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The response to economic grievances is to say that "too much help is being extended to foreign nations”, that not only are "foreigners taking our money, they also threaten our jobs".Political grievances are addressed by the call to action against international "commitments by the United States government [that] jeopardize political liberties. "Media outlets are the source of cultural grievances, and labeled "the enemies of the nation", while other enemies are depicted as morally lax, "a crowd of Marxists, refugees, [and] left-wing internationalists
He offers himself "a champion of democracy and Christianity", and as the only person who will solve grievances.
Chapter VIII ("The Follower") explains that adherents are made to believe the enemy will only be vanquished through means of a movement and by following the leader's dictates. External forces said to threaten American society are emphasized. The size of the movement is quantified, with claims that it consists "75% of the American people". In Chapter IX ("The Leader") he positions himself as someone with special skills, whose interests support theirs, someone who is "one of the plain folk ... yet far above them."
In the closing chapter ("What the Listener Heard"), the authors discuss the listener's reactions. They view them as generally drawn to the idea of success, while against "bureaucrats, Jews, congressmen, plutocrats, communists ... He grumbles against the foreigners who come to this country and get good jobs."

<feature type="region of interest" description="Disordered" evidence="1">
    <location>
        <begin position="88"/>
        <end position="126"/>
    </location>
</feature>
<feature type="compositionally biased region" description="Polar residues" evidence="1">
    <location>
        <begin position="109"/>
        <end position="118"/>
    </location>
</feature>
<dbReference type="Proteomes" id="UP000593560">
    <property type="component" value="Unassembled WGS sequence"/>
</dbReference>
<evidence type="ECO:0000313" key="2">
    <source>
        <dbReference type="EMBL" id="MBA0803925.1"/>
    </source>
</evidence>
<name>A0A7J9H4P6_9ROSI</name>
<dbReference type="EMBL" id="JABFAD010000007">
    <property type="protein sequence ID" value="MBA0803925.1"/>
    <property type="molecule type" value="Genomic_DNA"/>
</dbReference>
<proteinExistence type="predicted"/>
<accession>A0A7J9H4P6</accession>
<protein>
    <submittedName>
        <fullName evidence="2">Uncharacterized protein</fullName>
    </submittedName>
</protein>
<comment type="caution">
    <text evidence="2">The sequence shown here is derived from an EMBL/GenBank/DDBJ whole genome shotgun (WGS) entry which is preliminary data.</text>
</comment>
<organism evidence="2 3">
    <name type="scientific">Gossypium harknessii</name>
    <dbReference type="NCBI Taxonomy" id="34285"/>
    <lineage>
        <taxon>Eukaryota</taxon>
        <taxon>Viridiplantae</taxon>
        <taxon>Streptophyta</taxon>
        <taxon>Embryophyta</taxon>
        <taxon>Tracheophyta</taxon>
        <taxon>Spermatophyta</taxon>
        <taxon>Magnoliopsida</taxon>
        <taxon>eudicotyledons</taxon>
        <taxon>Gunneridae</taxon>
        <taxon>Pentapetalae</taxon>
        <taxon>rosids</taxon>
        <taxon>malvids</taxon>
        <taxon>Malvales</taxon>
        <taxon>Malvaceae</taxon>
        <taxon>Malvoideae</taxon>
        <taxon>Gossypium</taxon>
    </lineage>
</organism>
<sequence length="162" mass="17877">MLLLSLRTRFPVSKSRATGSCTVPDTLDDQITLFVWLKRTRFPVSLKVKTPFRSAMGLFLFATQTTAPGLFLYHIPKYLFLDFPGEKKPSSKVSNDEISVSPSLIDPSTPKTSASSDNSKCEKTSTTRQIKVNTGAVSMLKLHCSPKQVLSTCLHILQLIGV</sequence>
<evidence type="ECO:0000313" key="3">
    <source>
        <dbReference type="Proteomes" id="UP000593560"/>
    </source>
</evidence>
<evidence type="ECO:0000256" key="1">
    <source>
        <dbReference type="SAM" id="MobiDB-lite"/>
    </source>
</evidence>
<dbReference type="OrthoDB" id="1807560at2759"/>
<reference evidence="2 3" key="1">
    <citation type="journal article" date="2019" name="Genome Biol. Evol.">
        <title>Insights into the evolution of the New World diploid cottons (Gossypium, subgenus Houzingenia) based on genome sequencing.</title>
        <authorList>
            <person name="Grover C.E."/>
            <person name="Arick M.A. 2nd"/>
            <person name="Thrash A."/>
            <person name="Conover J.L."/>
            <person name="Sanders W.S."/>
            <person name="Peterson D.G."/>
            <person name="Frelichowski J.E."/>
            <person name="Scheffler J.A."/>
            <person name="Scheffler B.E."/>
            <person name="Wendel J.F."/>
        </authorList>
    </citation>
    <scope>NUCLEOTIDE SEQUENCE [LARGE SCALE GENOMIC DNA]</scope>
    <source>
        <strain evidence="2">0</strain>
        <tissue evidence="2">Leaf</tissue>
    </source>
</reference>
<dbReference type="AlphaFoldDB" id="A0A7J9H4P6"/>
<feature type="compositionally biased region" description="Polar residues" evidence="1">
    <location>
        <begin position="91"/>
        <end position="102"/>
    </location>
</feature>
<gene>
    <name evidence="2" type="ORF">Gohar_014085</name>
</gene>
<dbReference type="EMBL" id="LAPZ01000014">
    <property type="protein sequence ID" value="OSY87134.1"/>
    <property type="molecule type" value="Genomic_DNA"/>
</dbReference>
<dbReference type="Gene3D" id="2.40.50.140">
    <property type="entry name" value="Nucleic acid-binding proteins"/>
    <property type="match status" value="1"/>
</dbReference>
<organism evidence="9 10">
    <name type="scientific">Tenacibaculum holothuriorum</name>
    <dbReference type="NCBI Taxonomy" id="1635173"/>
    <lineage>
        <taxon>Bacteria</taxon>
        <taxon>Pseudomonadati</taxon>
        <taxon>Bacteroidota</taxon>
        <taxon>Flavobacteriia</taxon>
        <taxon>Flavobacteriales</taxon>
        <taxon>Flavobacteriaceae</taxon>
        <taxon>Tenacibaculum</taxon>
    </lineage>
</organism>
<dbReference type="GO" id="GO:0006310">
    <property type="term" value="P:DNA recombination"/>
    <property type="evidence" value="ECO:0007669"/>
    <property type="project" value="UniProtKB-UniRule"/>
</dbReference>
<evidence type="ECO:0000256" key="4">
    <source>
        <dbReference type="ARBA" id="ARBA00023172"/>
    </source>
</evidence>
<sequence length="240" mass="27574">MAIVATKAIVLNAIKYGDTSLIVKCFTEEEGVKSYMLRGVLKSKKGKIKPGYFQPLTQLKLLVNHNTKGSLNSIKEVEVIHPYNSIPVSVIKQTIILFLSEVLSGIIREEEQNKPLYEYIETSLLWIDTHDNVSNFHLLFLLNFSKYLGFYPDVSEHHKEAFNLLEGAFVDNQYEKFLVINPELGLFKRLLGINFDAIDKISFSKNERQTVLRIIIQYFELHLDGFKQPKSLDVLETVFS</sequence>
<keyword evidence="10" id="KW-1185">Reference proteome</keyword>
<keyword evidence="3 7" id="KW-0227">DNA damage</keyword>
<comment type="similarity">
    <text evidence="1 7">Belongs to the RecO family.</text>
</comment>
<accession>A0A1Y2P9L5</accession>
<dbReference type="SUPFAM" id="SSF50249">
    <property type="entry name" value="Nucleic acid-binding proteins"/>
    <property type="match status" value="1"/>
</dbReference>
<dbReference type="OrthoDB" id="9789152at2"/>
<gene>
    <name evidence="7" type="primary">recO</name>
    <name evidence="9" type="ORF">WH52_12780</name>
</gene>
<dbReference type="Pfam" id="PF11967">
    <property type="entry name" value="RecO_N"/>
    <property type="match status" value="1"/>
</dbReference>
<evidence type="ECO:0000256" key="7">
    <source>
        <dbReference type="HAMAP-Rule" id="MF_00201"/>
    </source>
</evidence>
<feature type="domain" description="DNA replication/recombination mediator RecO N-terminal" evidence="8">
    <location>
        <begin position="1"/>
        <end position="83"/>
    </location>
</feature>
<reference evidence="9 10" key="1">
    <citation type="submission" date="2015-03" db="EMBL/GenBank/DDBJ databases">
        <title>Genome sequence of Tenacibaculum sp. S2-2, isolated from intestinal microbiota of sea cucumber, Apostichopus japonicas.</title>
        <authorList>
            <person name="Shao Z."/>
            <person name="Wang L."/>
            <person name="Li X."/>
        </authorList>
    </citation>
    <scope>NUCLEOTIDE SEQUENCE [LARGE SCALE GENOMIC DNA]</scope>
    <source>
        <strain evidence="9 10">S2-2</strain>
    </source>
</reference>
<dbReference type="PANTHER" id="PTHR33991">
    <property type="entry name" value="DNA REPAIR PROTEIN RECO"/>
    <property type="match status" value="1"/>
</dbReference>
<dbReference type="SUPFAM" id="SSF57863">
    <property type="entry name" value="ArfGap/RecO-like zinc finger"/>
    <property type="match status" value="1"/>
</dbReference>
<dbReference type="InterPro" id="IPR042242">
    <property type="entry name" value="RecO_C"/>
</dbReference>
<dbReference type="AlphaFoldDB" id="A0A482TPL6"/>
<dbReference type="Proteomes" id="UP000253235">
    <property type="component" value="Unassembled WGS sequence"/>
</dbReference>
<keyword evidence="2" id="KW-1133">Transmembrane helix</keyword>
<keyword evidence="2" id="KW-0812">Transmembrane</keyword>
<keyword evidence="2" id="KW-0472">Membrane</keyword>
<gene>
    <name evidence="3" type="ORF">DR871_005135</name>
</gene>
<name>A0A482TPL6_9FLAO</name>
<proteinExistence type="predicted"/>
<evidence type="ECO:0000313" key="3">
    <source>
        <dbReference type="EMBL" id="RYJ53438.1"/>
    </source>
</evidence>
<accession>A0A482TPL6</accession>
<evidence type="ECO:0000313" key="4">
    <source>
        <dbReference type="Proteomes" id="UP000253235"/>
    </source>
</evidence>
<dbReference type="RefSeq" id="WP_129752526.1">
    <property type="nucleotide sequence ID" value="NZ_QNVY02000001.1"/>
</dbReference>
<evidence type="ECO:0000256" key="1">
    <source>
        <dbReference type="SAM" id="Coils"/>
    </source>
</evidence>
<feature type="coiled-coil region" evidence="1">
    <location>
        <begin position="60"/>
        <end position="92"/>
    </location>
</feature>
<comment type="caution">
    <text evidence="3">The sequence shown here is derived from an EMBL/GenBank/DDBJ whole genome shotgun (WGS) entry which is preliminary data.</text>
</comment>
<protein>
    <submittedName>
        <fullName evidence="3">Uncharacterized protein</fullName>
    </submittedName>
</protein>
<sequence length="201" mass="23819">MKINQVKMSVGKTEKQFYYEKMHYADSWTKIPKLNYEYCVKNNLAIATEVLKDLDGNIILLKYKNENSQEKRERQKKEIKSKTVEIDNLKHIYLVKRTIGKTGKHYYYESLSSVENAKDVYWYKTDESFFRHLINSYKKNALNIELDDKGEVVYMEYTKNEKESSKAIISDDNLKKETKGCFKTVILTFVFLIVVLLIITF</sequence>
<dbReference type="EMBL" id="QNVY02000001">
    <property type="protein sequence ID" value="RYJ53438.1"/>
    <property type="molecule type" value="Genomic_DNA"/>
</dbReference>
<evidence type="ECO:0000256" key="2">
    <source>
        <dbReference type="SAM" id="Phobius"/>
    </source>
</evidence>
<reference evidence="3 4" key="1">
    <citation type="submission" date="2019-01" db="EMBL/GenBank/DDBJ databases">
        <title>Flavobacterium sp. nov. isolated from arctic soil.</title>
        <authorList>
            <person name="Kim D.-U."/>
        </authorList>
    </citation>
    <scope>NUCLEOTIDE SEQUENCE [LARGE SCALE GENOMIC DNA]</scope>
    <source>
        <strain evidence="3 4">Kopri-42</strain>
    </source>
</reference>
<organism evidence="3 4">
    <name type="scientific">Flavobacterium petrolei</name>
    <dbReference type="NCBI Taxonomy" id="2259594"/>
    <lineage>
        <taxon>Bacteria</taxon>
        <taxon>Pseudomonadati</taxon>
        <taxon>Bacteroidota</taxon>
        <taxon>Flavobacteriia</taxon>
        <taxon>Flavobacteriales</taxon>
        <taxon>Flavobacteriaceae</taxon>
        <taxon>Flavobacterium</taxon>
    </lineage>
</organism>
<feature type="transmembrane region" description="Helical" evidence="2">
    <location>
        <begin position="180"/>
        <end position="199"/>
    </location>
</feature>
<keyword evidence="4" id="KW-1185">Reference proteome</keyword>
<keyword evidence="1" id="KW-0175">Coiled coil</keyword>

They found that agitators typically employ 21 common tactics in their speeches, such as characterizing the enemy as a low animal (i.e. vermin), or building up an image of a folksy "chosen leader who responds to an inner call."
An agitator presents himself as an advocate for social change with the purpose of defeating the underlying causes of discontent, builds a movement and proclaims himself its leader; he is "in fact, full of reactionary cliches about 'the good old days' and the 'simple American Way which our ancestors loved'."
originally posted by: Oblique9043
a reply to: walkinghomer
Maybe they shouldn't be racist? And the ones who aren't should call out the ones who are. The "send her back" chants made it clear that the GOP is either blatantly racist or willingly accepts blatant racists. That is no ones fault but their own.